The Florida State University Business Review has published "What Were Shareholder Rights in the Wake of the American Revolution?" by Victoria Barnes (Max Planck Institute for European Legal History). The abstract:
This Article investigates the common law rights of shareholders in the wake of the American Revolution. It analyzes the rights and powers that shareholders relied on in litigation about corporate governance disputes, in England in the late eighteenth and early nineteenth centuries. The relevant rules were imported into the literature of Anglo-American commercial law and linked to the later development of fiduciary duties and the business judgment rule. This Article shows that, at this point in history, these doctrines did not exist, as such, in the fiber of Anglo-American corporate law. The analysis demonstrates that shareholders had strong powers which could be exercised through litigation. These powers included the ability to dissolve the company, remove management, and stop further use of the corporate name. This discussion of shareholder rights at the time of the foundation of the United States is of particular importance to those states that still have a strong equitable jurisdiction.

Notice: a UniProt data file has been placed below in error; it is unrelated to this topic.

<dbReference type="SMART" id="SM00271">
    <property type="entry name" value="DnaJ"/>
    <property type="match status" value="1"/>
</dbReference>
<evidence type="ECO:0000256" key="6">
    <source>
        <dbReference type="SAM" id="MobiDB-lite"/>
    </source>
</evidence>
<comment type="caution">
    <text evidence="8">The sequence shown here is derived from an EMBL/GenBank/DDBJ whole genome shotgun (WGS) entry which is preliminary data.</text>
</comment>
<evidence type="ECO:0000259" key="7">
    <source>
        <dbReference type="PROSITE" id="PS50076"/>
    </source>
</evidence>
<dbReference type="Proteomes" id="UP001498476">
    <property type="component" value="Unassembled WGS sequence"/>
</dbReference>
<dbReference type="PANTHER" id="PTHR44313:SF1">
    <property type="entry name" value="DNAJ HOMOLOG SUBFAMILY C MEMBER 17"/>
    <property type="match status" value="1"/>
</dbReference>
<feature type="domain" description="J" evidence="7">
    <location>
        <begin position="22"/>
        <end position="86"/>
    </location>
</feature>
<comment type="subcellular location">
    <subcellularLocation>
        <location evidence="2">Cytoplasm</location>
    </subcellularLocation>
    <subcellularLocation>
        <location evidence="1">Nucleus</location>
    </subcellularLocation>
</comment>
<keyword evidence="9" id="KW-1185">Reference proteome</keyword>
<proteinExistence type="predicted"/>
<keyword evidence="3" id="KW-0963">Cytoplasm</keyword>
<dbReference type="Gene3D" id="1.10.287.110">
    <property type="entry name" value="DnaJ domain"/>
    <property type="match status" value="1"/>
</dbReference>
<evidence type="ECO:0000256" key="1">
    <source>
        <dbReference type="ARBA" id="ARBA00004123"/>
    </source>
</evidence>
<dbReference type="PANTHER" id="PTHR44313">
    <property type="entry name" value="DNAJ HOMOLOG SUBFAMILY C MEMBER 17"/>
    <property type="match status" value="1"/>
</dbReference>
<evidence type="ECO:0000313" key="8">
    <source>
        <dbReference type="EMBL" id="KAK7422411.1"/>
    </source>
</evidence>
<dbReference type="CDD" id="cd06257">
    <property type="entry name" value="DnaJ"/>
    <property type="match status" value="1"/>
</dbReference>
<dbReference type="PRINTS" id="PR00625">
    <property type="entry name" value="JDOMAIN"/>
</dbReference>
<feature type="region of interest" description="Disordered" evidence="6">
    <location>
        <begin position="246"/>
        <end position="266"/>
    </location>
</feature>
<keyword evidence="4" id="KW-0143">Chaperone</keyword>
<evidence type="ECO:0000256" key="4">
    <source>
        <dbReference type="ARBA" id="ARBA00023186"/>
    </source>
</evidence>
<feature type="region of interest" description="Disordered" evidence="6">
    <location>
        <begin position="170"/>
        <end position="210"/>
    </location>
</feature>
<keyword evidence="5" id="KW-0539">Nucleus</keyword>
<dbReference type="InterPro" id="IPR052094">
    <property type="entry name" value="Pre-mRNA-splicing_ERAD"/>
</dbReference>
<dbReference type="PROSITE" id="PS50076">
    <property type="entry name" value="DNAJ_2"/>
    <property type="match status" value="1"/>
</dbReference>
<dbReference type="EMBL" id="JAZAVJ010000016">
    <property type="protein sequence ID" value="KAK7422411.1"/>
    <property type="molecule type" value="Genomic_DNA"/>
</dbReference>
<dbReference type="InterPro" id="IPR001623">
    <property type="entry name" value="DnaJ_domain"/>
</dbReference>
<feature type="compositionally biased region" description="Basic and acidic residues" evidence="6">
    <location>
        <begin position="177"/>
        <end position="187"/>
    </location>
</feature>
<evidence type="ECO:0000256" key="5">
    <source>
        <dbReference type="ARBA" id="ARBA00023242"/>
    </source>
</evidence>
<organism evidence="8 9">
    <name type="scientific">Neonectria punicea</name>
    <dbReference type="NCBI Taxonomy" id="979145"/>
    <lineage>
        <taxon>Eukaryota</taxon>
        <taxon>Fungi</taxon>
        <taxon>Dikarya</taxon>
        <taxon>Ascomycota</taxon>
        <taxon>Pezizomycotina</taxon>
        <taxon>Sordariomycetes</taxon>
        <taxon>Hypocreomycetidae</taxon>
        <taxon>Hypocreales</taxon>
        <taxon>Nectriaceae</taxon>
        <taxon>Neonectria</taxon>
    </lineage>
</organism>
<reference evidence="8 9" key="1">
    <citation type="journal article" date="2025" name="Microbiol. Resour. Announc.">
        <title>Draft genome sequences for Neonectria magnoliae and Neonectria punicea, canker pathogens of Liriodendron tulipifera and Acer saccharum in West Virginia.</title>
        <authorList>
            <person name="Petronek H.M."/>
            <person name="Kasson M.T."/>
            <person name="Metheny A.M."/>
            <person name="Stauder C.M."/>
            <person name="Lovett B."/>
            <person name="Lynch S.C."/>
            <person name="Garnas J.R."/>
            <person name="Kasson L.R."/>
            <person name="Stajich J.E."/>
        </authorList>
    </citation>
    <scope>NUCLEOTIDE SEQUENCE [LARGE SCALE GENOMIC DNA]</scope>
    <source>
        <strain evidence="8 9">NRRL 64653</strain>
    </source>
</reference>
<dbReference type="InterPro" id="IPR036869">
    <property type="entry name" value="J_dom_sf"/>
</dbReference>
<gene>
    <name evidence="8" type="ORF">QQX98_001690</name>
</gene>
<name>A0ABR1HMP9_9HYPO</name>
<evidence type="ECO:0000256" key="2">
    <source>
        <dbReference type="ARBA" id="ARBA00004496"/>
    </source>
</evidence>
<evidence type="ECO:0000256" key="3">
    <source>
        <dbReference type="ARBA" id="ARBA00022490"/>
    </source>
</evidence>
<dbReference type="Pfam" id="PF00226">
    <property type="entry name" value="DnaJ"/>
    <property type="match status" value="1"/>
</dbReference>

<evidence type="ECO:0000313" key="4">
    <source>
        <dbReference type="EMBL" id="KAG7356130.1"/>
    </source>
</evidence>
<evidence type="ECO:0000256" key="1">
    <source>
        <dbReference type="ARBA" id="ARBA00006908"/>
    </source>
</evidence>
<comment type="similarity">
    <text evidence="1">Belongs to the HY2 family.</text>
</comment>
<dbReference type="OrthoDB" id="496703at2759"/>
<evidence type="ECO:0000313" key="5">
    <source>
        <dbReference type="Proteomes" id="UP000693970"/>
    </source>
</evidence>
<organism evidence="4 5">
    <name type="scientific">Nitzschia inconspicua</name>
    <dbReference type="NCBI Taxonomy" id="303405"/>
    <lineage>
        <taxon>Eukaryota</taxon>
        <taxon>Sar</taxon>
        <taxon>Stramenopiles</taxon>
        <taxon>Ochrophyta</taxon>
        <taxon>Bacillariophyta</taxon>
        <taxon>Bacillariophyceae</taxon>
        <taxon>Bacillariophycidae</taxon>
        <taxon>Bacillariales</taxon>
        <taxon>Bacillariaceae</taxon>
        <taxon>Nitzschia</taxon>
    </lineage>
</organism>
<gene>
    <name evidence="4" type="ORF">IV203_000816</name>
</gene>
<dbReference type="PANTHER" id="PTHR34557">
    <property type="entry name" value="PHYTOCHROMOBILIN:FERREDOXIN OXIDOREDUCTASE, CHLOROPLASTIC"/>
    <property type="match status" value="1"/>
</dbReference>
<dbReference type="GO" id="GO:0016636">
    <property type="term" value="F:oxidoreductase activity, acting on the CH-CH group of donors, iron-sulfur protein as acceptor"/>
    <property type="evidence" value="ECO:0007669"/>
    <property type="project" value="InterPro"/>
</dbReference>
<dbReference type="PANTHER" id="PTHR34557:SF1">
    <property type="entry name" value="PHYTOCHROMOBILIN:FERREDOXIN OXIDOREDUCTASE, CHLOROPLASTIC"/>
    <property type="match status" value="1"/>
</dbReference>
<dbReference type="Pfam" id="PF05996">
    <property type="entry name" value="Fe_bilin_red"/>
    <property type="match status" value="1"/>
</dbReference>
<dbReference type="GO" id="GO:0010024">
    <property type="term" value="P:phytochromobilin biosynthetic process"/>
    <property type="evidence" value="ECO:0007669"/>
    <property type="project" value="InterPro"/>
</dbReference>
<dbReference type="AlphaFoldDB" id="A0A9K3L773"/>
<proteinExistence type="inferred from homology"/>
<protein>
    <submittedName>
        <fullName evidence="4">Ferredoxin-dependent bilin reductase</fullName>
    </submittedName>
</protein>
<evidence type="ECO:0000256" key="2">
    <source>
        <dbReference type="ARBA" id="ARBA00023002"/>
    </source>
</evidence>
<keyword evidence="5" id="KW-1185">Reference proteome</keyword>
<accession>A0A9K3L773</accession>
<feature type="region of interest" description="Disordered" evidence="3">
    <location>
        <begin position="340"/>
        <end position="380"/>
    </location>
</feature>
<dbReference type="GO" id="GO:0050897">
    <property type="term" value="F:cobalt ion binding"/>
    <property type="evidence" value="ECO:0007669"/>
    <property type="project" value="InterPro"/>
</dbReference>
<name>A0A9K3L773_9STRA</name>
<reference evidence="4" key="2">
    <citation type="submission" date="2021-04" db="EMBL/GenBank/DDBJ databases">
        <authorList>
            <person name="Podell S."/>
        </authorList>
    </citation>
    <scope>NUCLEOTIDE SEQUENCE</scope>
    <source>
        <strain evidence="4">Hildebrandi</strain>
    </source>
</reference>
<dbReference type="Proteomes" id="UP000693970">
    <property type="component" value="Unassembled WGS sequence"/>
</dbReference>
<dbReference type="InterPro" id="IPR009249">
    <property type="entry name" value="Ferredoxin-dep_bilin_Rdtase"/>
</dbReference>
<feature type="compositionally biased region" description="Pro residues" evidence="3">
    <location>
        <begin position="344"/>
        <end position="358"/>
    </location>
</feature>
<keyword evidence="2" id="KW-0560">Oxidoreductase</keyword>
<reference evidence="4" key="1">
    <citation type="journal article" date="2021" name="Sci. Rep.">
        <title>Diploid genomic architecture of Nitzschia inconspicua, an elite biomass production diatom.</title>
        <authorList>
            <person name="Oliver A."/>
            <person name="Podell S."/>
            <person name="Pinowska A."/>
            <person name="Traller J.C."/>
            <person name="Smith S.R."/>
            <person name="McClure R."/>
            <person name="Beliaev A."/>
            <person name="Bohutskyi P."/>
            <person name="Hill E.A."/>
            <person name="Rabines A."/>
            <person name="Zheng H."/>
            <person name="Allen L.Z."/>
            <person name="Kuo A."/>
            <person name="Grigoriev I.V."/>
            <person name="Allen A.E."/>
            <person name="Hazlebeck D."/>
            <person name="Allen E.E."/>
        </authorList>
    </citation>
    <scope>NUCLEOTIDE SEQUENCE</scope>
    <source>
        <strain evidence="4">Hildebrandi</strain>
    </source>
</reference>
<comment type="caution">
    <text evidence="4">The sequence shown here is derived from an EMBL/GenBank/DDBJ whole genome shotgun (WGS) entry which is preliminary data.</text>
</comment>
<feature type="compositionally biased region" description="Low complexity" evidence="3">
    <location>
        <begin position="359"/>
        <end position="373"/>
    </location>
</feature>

The full article is available here.
-- Karen Tani